Reclaiming Reason: A Christian's Guide to Recognizing Logical Fallacies by Adam Murrell
My rating: 1 of 5 stars
This book is so bad I couldn't read any further than the introduction and first chapter. The title is interesting - Reclaiming Reason. Reclaiming from who/what? It reads like he wants to reclaim it for Christians back from those evil non-believers who use bad reasoning to tempt vulnerable Christians away from the faith. Adam Murrell is really wanting to give his readers the ability to resist objections against Christianity by atheists and other non-believers (and, of course, to identify bad thinking in oneself!). The problem is that Murrell can't see how poor his own reasoning is. The whole Christian world-view is assumed to be true without any evidence of actual critical thinking about the Christian beliefs (as he defines them). Some examples:
After describing the way in which the Gallup Polls show declining trust in religion to answer 'all or most of the problems of the time' and increasing belief that 'religion was largely old-fashioned and out of date' he blames Christians for not giving '... serious thought to the foundation of their beliefs or reasoned through the logical ramifications of their worldviews. Had they spent more time in sombre reflection, the poll numbers would presumably reveal a different story.' Really? What about the possibility that people may have critically thought about their beliefs and concluded, for good reasons, that their trust in religion was misplaced?
How's this for thinking critically: 'The spiritually developed Christian should bring all thoughts captive to the Word and allow Holy Write to guide his or her every decision.' This is not critical thinking - this is deciding a priori that everything the Bible says is correct or that one's interpretations are always right. In other words, if your thinking doesn't agree with what the Bible says, your thinking must be wrong! Where is the critical reasoning in that?
The real agenda of this book is expressed by the author when he writes that the '... book shows you how to respond to nonbelievers and likewises furnishes you with a new perspective so you will be able to answer Christians when they are being inconsistent regarding their beliefs.'
Murrell engages in simplistic examples to prove his own points. For example, did you know that the difference between the creation of '... a republic on the North American continent that enshrined religious liberty in her constitution, enabling generations of Christians to practice their religion without fear of reprisal or fear of persecution...' and '... the chaos and the nihilistic slaughter of the French Revolution...' was the use of words that influenced the emotions either positively or negatively? Ah! That explains everything!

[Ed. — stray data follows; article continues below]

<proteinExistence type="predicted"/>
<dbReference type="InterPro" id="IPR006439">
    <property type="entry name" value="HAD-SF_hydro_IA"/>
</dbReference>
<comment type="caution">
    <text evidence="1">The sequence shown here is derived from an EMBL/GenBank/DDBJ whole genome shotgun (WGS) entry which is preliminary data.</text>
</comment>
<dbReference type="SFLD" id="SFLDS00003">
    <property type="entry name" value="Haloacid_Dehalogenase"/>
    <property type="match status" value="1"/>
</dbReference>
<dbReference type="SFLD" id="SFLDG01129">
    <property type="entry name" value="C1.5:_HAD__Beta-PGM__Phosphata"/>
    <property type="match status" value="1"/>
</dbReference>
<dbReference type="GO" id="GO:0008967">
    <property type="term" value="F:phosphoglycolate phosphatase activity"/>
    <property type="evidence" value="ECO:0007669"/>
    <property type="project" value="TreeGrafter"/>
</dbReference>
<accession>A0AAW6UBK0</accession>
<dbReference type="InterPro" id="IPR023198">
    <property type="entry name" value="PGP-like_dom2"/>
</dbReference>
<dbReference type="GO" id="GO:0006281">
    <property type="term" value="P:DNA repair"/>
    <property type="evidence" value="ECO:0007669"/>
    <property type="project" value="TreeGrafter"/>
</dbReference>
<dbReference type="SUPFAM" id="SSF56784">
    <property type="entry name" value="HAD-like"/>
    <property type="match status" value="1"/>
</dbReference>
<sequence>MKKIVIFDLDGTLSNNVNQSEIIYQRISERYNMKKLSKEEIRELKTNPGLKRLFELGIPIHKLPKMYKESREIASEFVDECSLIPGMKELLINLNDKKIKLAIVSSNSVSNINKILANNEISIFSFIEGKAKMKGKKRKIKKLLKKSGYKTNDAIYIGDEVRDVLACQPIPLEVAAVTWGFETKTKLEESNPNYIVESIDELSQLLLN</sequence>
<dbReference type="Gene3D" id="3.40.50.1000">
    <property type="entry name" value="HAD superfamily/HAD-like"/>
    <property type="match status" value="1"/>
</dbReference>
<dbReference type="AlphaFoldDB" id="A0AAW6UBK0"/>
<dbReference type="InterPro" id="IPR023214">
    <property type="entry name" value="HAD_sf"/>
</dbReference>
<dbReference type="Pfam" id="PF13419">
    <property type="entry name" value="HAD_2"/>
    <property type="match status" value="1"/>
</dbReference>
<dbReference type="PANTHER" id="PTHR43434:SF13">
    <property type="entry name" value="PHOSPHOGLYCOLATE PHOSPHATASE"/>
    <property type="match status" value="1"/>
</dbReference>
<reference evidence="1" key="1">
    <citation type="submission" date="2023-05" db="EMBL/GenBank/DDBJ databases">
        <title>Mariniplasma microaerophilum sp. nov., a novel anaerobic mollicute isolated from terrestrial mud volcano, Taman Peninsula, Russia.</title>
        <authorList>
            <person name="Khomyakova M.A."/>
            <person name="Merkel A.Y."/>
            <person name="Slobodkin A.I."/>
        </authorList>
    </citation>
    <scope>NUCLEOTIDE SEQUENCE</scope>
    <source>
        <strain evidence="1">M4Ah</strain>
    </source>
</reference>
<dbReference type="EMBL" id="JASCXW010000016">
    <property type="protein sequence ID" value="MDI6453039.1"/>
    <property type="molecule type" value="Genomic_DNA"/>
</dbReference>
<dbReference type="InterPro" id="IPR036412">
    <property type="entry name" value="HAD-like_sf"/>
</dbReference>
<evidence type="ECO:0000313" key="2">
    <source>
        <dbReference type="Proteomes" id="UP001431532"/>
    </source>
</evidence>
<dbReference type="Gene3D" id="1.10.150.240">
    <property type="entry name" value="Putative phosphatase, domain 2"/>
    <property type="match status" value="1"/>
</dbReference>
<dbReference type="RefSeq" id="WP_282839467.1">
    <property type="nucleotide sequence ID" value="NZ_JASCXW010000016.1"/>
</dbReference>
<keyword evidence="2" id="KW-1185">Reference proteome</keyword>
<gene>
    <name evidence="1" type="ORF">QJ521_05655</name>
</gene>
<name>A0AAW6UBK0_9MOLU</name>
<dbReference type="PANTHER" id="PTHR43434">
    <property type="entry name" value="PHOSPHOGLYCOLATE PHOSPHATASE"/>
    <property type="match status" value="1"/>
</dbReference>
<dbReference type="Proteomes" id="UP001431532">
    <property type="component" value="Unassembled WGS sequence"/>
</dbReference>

It goes on and on... every point made by the author is dependent on his own interpretation of the Bible which he assumes is the right one. Some of his assertions are actually offensive. He writes, 'Would it be unreasonable to assert naturally destructive occurrences could be used as a gentle reminder for people everywhere to repent and believe before it's too late? Is this too great a possibility, especially if judgement is to be weighed upon the earth?' 'What if God is truly showing his compassion by reminding us, through natural calamities, of a future, certain judgement?' Did you get that? When tsumanis, earthquates, volcanic eruptions, etc occur it's possible this is God being compassionate!
Murrell offers another response to objections to Christianity that are based on criticisms of God's non-involvement in protecting people from natural evil. Apparently we hear too many examples of people being killed or injured and we overlook the times people are actually protected - and we don't know how many people have been protected by God because it's not obvious!
According to the author, many arguments made against Christianity are emotionally manipulating. For example, 'We are made to feel guilty if we believe God instituted marriage and, as a result, strive to uphold a union between one man and one woman.' Oh... really? He goes on, 'Instead of interacting with these fair concerns [eg, the shared benefits of society as a result of traditional marriage], we are insulted and made to feel guilty if we respect the boundaries established by God by rejecting all forms of perversion to the divine institution of marriage.' I think you get the picture.
And, if you happen to disagree with the author's point of view, you need to remember that 'God must first grant a new heart before it can properly assent to truth and righteousness and before it can be trusted to serve as a guide and moral compass.'
There are so many more examples that could be provided and I'm only identifying issues in the first chapter! This book is not about identifying logical fallacies at all - although that is what it is ostensibly about. It's really about providing Christians with a shield to ward off any criticisms and with easy answers to objections from non-believers - at least, that's what I have gleaned from the first chapter.
If you want a good book on logical fallacies, don't start with this book. There are plenty of other books out there. Also, check out this website for free information about logical fallacies (http://www.fallacyfiles.org/resource....). Then, if you really must read this book, watch out for logical fallacies while you read!
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